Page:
The Play’s the Thing: What Students Learn from Live Theater

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Date and Time: 
Thursday, April 23, 2015
12:00 pm – 1:00 pm
Speaker: 
Jay Greene
University of Arkansas
Abstract:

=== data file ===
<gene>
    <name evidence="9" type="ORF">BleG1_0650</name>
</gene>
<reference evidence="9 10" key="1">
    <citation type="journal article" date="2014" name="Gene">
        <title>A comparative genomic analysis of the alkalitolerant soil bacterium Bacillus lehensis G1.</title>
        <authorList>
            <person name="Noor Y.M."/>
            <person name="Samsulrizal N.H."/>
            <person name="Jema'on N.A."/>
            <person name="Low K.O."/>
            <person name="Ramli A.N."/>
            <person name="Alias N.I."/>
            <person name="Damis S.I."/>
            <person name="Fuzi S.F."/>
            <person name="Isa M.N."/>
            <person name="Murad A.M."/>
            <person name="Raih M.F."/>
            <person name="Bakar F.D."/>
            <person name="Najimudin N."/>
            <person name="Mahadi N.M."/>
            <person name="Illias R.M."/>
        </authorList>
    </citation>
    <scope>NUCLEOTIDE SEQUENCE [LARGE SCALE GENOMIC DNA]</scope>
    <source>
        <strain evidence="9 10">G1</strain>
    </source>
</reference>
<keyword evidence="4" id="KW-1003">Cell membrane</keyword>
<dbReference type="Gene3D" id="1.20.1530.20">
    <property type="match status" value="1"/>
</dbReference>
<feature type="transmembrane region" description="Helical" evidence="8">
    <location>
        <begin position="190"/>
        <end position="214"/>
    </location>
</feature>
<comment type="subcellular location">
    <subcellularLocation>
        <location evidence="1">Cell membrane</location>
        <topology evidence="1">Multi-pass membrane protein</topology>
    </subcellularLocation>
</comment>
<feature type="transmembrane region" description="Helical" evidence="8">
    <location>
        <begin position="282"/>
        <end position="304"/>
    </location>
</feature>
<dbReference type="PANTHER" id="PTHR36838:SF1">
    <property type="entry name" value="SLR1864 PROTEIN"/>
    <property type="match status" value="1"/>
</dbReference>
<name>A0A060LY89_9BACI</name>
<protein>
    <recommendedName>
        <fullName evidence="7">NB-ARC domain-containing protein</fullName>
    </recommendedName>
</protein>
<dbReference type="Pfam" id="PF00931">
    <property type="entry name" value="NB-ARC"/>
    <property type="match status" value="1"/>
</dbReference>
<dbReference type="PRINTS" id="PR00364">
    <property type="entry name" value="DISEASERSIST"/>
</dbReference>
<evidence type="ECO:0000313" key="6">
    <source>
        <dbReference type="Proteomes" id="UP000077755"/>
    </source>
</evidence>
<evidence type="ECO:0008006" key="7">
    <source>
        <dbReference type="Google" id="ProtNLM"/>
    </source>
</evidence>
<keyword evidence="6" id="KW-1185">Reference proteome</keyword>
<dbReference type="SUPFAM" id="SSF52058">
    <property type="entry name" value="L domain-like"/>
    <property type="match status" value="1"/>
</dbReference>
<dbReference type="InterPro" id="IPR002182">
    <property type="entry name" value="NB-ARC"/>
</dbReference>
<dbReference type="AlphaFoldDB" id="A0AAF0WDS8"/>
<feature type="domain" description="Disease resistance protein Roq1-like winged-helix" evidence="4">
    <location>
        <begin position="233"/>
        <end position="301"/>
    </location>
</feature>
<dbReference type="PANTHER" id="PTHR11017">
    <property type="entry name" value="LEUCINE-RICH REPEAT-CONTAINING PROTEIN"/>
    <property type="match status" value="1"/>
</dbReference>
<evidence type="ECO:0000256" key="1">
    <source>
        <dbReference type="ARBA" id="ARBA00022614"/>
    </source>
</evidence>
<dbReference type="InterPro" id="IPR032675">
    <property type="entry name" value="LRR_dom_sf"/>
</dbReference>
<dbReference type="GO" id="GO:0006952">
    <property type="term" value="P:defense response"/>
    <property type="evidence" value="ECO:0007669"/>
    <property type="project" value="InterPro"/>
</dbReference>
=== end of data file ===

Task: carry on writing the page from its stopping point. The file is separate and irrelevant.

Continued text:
To assess what students learn from seeing live theater, 69 school groups with 942 participating students were offered the opportunity to receive free tickets to attend professional productions of Hamlet, A Christmas Carol, and Around the World in 80 Days.  Applicant groups were organized into 34 matched groups and lotteries were held within each group to determine which applicants would attend and which would serve as control.  All participating students were surveyed in their classrooms on average 44 days after the treatment group within their matched group saw the play.  We found that students whose groups won the lottery and were able to see the play were significantly more knowledgeable about the plot and vocabulary of the plays than were the control students.  Being assigned to read the works had no effect on student knowledge of plot and vocabulary and watching a film version had substantially smaller benefits than seeing the live performance.  Students who saw the play also scored significantly higher on scales measuring their tolerance and satisfaction with life.  Our findings suggest that live theater effectively conveys information and appears to have effects on student values and orientations toward life.